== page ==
Should You Move to California for a Higher Salary?

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  • California has a higher median household income than many other states in the U.S.
  • But it also has some other drawbacks that could offset this high income for some.
  • Many Californians earn less, and stagnant wages plus a high cost of living could mean that moving for a higher salary doesn't work out the way you hope.

Salary is not the only factor you need to consider.

California is home to Hollywood, Silicon Valley, and Beverly Hills -- places that are synonymous with wealth for many people. Even the state as a whole has more money than average. Its median household income for 2021 was $81,575, according to the Federal Reserve Bank of St. Louis. That's well above the national median of $70,784 per year.

But if you're thinking about striking out for California in the hopes of securing a better-paying job, you may want to take a minute and think about that. There's a lot more to the story than just the median household income.

A lot of Californians earn a lot less

It's true that people in urban areas often earn more than people in rural areas. So if you move from a small town to a large city in California, it's possible that you could make more money annually than you did back home. But where you live doesn't change your resume.

Those with only a high school diploma are going to have limited opportunities no matter where they live compared to someone with a Bachelor's, Master's, or a doctorate degree. So rather than focusing on how much Californians make in general, you should look at how much Californians in your field make to decide if it's worth the move.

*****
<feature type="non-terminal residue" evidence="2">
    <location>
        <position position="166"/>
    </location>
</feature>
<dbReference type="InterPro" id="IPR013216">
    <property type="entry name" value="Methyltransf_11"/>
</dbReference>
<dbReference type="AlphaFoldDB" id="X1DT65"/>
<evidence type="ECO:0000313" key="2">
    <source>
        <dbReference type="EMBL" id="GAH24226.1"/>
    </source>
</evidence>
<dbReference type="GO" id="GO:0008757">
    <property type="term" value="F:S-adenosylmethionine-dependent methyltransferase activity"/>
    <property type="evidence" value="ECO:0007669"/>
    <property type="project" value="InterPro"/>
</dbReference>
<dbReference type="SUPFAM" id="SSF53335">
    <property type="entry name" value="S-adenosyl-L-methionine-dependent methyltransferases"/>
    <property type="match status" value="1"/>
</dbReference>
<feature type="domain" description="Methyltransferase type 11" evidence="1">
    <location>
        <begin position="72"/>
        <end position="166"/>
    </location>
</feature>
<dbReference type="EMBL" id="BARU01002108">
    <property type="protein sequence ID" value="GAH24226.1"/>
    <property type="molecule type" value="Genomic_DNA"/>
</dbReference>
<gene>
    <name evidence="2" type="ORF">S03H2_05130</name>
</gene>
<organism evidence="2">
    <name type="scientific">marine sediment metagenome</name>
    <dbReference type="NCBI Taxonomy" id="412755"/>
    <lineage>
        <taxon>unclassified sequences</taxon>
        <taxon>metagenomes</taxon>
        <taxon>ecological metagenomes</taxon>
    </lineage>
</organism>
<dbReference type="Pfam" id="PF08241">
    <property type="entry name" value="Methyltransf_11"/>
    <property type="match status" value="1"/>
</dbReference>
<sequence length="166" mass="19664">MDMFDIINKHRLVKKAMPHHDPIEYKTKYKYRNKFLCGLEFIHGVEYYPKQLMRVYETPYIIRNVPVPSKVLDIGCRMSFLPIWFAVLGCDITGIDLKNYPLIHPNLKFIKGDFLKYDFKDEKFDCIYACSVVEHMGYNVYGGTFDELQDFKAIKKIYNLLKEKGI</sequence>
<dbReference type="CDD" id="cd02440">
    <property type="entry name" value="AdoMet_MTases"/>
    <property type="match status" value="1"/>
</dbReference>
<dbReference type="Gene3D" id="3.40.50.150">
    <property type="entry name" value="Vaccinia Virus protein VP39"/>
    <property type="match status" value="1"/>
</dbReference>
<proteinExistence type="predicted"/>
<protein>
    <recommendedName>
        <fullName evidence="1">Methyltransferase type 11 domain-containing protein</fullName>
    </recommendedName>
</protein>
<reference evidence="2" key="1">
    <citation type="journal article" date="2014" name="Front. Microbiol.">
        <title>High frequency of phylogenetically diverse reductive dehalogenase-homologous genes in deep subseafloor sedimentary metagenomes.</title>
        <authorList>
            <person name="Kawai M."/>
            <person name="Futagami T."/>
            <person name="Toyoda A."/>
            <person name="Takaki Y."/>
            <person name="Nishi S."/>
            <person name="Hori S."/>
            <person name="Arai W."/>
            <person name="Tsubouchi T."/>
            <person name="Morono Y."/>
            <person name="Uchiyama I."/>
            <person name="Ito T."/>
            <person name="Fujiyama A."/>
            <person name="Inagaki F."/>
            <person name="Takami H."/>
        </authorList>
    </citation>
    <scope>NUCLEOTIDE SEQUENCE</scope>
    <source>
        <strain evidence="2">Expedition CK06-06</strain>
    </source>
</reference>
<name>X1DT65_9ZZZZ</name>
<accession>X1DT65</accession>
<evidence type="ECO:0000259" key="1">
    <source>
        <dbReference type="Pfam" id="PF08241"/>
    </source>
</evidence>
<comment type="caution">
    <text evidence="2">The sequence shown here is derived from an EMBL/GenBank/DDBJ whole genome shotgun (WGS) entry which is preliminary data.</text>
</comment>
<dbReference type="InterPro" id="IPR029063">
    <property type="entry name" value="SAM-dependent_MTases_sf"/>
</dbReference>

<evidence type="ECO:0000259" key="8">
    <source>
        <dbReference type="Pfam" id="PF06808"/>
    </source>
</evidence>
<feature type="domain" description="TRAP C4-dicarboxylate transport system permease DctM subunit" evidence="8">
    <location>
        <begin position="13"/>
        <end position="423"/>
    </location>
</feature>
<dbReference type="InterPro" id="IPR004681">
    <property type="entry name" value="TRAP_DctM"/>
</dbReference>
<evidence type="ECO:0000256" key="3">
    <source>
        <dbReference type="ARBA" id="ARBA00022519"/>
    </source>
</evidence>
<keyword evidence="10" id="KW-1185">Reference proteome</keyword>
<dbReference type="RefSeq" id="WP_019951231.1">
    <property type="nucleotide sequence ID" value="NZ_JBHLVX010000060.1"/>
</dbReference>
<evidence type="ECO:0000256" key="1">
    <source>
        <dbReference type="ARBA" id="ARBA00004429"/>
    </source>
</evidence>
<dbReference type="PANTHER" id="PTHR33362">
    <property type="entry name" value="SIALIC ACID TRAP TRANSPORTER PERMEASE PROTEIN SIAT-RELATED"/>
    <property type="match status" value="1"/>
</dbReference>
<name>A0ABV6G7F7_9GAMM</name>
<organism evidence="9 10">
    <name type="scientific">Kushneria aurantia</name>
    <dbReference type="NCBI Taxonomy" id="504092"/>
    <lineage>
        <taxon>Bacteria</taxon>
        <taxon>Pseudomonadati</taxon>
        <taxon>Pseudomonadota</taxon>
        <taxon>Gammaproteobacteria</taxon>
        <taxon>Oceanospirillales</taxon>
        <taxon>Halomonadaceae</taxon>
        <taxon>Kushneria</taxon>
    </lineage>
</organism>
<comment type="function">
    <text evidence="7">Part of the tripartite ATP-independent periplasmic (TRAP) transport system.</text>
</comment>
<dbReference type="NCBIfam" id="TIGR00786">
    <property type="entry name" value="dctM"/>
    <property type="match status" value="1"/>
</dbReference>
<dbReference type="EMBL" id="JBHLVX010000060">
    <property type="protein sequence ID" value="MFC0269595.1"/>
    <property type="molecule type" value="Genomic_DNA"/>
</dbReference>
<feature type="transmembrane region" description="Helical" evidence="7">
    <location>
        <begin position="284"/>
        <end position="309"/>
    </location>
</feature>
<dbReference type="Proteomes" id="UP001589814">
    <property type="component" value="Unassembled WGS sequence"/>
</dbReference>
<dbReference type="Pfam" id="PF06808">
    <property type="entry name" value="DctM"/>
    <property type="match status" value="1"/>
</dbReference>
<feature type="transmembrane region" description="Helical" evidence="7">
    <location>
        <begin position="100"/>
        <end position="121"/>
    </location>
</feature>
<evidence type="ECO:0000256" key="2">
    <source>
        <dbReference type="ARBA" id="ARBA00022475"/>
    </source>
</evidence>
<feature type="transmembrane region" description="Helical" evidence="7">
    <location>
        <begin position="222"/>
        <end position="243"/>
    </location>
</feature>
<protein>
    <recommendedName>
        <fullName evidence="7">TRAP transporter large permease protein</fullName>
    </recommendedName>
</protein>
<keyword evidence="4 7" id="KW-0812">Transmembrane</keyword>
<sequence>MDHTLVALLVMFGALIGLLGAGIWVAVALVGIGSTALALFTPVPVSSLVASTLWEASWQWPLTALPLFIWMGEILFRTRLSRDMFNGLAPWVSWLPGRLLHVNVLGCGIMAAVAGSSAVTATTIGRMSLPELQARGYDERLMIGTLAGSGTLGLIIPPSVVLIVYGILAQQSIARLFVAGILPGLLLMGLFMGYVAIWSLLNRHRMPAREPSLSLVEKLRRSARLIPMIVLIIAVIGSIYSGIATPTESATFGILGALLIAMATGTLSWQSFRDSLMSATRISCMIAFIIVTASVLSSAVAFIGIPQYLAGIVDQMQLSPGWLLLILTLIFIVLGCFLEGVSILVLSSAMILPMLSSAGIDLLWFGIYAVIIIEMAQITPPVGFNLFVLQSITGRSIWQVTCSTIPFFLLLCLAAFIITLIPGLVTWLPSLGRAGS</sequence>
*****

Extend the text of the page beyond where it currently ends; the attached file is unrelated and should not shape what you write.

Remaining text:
California wages are pretty close to stagnant

Another reason you may not want to rush out to California is that its average weekly wages only rose by 1% from March 2021 to March 2022, according to the Bureau of Labor Statistics. This is one of the lowest rates of wage increases in the nation, and it's especially disappointing in a year of record inflation.

If this trend continues, it's possible that California's high salaries may start to look less competitive compared to what other states with faster-growing wages can offer.

And then there's the cost of living

California has the third-highest cost of living of any state in the nation, according to the Missouri Economic Research and Information Center (MERIC), coming in just behind Hawaii and Massachusetts. Its housing costs, in particular, are very high at nearly double the national average.

These high costs mean you'll have to spend more money to enjoy the same standard of living you have in your current city. That offsets a lot of the benefit of a high salary.

If you're trying to decide whether a move to the Golden State is worth it for you, you should estimate what percentage of your salary you'd have to spend to cover your living costs in California and look at how this compares to your current city. Estimate how much your monthly income and expenses would be in California and divide your expenses by your income to figure this out.

For example, if you expect to bring home $6,000 per month in California and you think you'll spend $4,000 per month, that means you need about 67% of your monthly income to cover your living costs there. If this is a larger percentage of your income than you're currently using to cover your bills, the move probably doesn't make financial sense for you. It'll just strain your bank account even further.

None of this is meant to dissuade you from moving to California if that's something you really want to do. The state has a lot of other attractions that might make up for its high cost of living. But it's still a good idea to think about how this move might affect your finances. Make sure you feel comfortable with this before you make any decisions.

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